The empty space to the east of us takes on a mysterious aura --- black sky, bright trees and ground.

There should be a rainbow with this kind of sky.

And there is.

The rainbow begs for multiple photos.  
What a beauty.

The sky continues to put on a show as the sun sets.

I go inside and take one last picture before retiring to a good book.  The reflection through the window shows the images, both inside and outside.

The night passes.  We awaken to temperature forecasts that are 10 degrees lower than what we have been experiencing.

Rain is forecast for this day after the storm, but there is only a 60 percent chance which means sprinkles.  Sprinkles of rain are all we get, but we do get something else.  What a spectacular sunset!

Another night has passed and it is now two days since the storm.  Life has returned to normal.  It is time to swim some laps, read my book, walk the dogs, and find some mulch.

Friday, August 15, 2014

Family, Friends, Road Trip (for me)

Roger here...  The opening picture was taken at our friends' house in Indiana.  It really is that amazing.  However, lots of things happened before the picture was taken.


Our oldest daughter, Robyn, and her boyfriend, Atul, flew out to see us in Mission, TX.  Their time with us was short, but we managed to fill it with great times.

They arrived in the early morning.  We ate breakfast at the Diaz Diner. After a nap, Retama Village friends took us on a three-hour pontoon boat trip on the Rio Grande River.  (Robyn wore my hat after hers blew into the river.)  Robyn will insist that I emphasize that this was not her hat :-).

The weather was warm, the company was good, and the scenery was interesting.  We were happy the the Texas Highway Patrol was not looking for us.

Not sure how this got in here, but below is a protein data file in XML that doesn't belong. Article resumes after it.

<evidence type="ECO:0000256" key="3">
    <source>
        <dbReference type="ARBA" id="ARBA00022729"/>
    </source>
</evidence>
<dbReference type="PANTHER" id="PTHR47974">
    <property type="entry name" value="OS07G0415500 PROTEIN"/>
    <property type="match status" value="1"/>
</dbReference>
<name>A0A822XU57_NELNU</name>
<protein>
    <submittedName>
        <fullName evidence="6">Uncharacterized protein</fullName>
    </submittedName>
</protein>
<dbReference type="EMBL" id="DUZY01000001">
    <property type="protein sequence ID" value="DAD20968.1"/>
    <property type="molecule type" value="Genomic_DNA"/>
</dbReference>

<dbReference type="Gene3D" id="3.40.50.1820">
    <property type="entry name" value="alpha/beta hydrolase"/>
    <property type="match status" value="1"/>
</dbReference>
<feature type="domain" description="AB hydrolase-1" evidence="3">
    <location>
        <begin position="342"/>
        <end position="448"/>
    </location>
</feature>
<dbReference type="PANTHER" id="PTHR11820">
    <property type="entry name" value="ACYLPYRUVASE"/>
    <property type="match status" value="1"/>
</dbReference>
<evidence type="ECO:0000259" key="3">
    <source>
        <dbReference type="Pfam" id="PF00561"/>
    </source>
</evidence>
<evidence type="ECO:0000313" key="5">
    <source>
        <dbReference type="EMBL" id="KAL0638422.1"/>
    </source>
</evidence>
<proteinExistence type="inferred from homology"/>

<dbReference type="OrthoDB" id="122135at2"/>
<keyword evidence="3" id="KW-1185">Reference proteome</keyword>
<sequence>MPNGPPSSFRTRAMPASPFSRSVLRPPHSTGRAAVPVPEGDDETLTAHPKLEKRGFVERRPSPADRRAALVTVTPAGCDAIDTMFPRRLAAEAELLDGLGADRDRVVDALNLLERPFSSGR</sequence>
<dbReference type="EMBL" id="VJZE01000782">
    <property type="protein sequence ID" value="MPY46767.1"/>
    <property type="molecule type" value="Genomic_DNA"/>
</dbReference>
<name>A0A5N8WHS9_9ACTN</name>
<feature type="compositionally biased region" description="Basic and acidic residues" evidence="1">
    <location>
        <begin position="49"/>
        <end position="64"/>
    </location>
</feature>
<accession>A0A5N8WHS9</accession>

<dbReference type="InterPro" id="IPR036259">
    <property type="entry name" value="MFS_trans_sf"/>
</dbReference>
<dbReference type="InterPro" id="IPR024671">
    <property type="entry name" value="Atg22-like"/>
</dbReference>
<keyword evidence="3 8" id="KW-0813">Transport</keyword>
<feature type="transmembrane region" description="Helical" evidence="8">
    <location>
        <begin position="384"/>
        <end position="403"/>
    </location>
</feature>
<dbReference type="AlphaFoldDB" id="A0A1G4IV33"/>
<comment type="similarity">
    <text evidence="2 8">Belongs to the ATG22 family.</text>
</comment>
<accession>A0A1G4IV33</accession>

We intended to take a segway tour of the National Butterfly Center the next morning, but due to a communication snafu the segways did not arrive.  We did walk among the butterflies and found this guy (definitely not a butterfly).

Also not Robyn's hat.  She is not a cowboy hat kinda girl, but she did not want a sunburn.

Later we taught the kids how to play Mexican Train.  Robyn won every hand -- in fact, she had no points against her at all until the very last hand.  It's just not right!  (Sorry for the very poor quality of the picture.  We were having too much fun and did not know that the only picture was so bad.)

Dianne fixed a big breakfast during their last morning with us.  We almost got breakfast on the patio before the temperature got uncomfortable.

The iced mimosas helped make it feel a little cooler.

Hopefully, the time between our visits with Robyn and Atul will go quickly.  We miss seeing them.


Our 42nd wedding anniversary arrived shortly after Robyn and Atul left.  We decided to celebrate at Alberico's in McAllen.  Always great food and good wine there.

ROAD TRIP (for me)

The local Mission/McAllen weather guy has an easy job in the summer.  He seldom has any need to change his weather board.  (Hot and Breezy --- like blowing a hair dryer in your face)  This was a perfect time for me to hop on a plane to the cooler weather of Indiana.  (This is an annual trip so that I can do a little consulting for my former employer).

Dianne had plenty of genealogy research to keep her busy in our air conditioned casita.  Honestly, I think that she was looking forward to some quiet time.  


I will not bore you with the work that I did, but I did have plenty of time for fun.  The first weekend in Indiana found me camping with friends.  

I stayed with our camping buddies, Chuck and Cindy, in their fifth wheel.  Unfortunately, I was welcomed by a banner from the wrong Indiana university.  We are great friends anyway :-).  The focus of this annual weekend at Turkey Run is a 10-mile kayak trip on Sugar Creek.  The weather was ideal.  We saw a bald eagle.  The paddle down the creek was excellent.  No pictures this year --- didn't want to get my phone wet.  (There are usually a few tips into the water, as documented in prior blog entries from years past).